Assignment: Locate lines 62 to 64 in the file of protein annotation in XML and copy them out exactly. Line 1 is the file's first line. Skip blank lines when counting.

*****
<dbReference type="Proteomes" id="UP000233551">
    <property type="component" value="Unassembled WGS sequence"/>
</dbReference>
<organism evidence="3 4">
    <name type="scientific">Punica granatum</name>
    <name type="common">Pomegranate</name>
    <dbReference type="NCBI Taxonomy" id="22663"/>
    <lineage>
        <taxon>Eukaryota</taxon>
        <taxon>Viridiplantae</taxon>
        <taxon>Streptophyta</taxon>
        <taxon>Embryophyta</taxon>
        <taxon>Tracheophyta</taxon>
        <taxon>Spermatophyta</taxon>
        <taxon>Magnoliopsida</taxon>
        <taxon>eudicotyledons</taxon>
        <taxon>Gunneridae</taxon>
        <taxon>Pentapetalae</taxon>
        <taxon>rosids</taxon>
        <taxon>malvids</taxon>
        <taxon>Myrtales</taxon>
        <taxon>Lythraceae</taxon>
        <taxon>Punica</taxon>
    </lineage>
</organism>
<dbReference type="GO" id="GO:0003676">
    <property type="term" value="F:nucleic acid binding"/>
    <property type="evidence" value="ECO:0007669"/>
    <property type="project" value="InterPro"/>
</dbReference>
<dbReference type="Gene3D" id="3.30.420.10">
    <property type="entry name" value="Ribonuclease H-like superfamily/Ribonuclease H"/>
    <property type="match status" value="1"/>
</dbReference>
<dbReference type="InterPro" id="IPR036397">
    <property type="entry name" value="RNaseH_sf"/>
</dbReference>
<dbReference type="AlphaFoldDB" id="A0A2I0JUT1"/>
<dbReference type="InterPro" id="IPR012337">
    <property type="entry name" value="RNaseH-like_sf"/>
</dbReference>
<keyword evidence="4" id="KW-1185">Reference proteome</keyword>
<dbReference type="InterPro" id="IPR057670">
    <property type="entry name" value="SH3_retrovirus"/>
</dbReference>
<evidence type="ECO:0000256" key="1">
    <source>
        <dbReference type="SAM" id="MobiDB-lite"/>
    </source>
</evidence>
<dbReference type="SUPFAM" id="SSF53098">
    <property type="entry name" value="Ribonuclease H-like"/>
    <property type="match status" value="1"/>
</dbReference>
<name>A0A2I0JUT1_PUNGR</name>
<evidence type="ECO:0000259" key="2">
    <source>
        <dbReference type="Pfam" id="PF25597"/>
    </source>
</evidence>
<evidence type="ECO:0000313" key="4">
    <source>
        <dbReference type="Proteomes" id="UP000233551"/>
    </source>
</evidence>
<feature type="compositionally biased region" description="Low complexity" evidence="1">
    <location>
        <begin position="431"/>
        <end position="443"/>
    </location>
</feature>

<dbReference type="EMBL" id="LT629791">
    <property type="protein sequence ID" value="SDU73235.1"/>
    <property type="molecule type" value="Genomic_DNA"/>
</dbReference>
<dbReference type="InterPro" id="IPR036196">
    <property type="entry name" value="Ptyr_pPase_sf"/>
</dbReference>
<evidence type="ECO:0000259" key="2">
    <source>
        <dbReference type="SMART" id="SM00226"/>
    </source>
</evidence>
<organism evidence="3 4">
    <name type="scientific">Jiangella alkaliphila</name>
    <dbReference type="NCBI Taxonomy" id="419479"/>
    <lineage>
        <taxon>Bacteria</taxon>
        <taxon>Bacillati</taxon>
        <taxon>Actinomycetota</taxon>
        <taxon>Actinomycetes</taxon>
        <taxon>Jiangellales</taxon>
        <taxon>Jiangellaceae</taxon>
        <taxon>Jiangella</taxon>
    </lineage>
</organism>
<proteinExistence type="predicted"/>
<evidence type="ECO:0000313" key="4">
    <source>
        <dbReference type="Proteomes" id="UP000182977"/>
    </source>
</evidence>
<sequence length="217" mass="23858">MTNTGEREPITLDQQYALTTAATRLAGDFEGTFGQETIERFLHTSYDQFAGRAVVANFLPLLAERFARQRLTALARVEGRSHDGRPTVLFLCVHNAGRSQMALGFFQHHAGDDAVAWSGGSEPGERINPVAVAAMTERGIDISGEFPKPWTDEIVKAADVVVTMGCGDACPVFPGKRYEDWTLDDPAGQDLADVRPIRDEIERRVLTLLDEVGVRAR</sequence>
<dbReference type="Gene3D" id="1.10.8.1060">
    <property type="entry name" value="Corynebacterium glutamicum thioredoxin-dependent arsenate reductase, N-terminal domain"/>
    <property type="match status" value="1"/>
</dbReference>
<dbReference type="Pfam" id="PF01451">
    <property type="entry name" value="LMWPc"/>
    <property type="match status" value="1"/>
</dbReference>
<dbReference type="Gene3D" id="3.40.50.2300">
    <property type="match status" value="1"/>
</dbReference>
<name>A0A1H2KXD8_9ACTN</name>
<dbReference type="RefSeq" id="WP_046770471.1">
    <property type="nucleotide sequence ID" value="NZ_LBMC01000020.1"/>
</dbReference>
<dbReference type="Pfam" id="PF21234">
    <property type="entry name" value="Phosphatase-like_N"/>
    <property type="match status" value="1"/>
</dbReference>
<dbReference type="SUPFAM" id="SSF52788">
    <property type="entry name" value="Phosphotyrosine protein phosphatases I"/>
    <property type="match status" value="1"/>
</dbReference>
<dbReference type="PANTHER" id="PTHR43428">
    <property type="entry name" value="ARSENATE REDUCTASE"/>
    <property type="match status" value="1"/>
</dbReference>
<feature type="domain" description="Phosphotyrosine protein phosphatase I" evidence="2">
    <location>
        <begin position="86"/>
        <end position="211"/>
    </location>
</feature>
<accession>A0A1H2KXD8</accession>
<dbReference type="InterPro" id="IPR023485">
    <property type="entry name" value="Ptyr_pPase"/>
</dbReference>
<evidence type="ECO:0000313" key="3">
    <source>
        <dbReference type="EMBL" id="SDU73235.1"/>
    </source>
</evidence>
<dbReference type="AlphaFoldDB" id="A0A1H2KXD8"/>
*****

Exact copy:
    <source>
        <dbReference type="Proteomes" id="UP000233551"/>
    </source>